We asked members of our community to share what moves them to do justice work. This month Edie Rasell, Minister for Economic Justice, reflects on God’s abundance and the importance of economics.
More Than a Day Job
Economics is often viewed as a fairly dry, even boring topic. But consider this. Unemployment, poverty, stagnant or falling wages, unsafe jobs, globalization, the rich getting richer and the poor getting poorer, taxes (who pays and how much), inadequate public schools, lack of health care, the right to form a union and why someone might want to, imports from China and closed factories in the U.S. – these are all economic issues, issues of economic justice. Not only are these topics vitally important to most of us, they are, I believe, vitally important to God.
The Bible repeatedly tells us that God created a world of abundance, abundance freely given to God’s people, enough for all.
“You crown the year with your bounty; your wagon tracks overflow with richness. The pastures of the wilderness overflow, the hills gird themselves with joy, the meadows clothe themselves with flocks, the valleys deck themselves with grain, they shout and sing together for joy” (Ps. 65:11-13).
God gives abundantly. All we are asked to do is enjoy the abundance and shout and sing with joy to God in thanksgiving. But, somehow, that’s not how it works out.
Poverty, not abundance, is the reality for millions of people in the United States and billions around the world. Unemployment, inadequate wages, the lack of clean water, and many other barriers deny fullness of life to billions of God’s people. Instead of abundance, too many of our neighbors face constricted life choices, hopelessness and even premature death. They do not experience the world of abundance that God has created.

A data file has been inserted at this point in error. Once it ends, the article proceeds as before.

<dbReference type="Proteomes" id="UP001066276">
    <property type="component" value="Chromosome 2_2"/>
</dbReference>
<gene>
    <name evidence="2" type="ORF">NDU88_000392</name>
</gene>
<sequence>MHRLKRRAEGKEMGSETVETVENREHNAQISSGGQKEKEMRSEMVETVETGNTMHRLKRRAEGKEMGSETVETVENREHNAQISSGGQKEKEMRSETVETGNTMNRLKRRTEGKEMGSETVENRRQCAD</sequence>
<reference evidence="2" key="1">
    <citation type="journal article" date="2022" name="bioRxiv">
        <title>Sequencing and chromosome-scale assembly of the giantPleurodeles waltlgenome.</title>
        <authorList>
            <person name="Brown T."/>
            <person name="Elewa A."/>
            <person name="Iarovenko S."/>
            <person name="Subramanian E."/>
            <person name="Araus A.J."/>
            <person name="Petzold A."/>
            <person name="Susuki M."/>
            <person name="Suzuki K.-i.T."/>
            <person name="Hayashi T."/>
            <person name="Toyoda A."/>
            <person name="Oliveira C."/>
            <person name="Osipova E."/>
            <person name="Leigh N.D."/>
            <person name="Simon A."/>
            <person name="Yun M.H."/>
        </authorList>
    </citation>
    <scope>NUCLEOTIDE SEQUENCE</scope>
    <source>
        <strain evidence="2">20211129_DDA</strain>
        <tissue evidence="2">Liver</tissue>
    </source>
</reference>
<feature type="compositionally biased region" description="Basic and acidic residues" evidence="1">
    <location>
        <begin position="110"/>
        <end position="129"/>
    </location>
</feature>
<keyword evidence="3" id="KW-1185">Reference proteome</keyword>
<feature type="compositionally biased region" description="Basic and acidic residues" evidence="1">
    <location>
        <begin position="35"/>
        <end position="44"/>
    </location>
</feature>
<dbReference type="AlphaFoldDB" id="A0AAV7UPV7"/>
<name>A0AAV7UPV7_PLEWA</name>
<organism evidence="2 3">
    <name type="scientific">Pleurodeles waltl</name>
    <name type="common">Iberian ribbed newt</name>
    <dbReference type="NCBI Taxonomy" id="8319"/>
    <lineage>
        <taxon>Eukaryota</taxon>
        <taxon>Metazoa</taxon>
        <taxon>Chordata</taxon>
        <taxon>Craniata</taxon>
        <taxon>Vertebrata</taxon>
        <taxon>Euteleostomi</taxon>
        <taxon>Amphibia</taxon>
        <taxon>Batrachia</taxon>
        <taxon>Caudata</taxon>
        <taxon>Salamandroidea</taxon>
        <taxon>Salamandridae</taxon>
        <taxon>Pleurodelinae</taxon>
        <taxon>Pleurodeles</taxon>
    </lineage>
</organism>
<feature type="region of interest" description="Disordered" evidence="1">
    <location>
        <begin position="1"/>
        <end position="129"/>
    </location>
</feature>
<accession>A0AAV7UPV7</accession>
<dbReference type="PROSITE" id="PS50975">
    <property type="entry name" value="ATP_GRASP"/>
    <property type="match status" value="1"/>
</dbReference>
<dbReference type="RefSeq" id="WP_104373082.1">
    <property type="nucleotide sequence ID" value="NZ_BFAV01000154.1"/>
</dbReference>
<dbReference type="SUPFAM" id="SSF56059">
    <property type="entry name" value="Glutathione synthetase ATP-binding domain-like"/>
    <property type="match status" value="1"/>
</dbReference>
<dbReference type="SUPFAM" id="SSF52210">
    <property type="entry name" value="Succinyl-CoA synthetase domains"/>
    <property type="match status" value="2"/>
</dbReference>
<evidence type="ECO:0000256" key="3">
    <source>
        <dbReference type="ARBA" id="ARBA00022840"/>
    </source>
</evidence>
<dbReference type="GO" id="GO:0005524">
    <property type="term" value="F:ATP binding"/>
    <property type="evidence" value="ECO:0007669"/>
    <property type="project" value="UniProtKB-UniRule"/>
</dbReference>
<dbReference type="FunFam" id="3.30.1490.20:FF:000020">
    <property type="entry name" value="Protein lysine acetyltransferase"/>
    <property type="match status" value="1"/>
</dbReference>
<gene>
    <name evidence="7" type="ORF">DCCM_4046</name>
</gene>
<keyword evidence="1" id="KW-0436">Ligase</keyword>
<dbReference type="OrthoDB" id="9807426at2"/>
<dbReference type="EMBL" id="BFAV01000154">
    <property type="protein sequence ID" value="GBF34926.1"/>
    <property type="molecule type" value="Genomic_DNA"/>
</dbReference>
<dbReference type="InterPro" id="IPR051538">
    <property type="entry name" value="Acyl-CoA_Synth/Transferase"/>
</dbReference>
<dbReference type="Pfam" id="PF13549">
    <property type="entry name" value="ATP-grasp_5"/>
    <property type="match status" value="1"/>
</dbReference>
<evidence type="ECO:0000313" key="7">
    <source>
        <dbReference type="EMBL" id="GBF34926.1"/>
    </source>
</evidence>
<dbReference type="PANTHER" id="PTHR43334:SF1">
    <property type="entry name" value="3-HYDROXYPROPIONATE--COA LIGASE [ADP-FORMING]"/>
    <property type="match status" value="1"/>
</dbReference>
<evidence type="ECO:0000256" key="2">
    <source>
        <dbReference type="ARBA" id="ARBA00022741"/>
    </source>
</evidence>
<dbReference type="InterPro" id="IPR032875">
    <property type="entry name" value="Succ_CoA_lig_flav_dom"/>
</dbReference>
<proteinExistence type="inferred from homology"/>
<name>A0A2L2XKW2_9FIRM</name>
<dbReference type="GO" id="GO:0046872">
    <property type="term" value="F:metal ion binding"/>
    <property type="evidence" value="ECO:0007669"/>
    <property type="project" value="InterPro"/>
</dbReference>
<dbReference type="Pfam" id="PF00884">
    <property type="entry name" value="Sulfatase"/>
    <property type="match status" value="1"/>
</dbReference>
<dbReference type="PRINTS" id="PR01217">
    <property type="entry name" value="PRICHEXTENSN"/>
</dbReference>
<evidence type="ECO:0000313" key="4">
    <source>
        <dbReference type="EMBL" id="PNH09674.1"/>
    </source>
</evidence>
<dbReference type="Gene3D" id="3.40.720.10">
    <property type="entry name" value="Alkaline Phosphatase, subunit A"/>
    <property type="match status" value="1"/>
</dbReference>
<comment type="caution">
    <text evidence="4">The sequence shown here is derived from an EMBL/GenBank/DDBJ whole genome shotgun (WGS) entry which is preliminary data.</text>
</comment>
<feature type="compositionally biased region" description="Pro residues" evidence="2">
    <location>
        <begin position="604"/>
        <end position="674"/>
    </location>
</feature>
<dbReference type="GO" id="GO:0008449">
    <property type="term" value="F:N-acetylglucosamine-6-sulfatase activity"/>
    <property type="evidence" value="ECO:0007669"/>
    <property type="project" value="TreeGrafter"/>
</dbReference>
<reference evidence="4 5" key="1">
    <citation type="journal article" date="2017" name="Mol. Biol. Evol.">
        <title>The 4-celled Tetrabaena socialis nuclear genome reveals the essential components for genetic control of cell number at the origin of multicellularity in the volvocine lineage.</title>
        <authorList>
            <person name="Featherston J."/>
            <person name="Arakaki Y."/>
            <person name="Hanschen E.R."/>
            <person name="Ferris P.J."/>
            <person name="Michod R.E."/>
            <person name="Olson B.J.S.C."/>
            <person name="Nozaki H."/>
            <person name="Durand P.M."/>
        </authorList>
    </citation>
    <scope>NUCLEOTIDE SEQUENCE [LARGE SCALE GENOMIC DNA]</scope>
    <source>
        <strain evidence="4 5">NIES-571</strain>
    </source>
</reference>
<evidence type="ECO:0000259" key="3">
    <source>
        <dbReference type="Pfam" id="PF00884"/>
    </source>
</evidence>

There will be abundance for all if we share what we have and use only the resources necessary to meet our needs, not all our wants. This can be difficult, especially for North Americans. But we have been given a path to follow. Jesus called his disciples to turn aside from the dominant social values of their day and become people of the Way, the Way of love for their neighbors. We are also called to follow this Way.
I believe the work of justice is our life’s work, day in, day out, win or lose. Whatever our “day jobs,” whatever our other responsibilities, the work of justice is what we are called to do, 24/7. With God’s help, the choices we make in our personal lives as well as the work we do in the world become more and more aligned with and faithful to the Way. The Church is called to be the community where we practice living out this Way, where we can fall and be helped to rise, where we are supported on difficult days and where, every day, we shout and sing together for joy. This is the life I seek as I work for justice.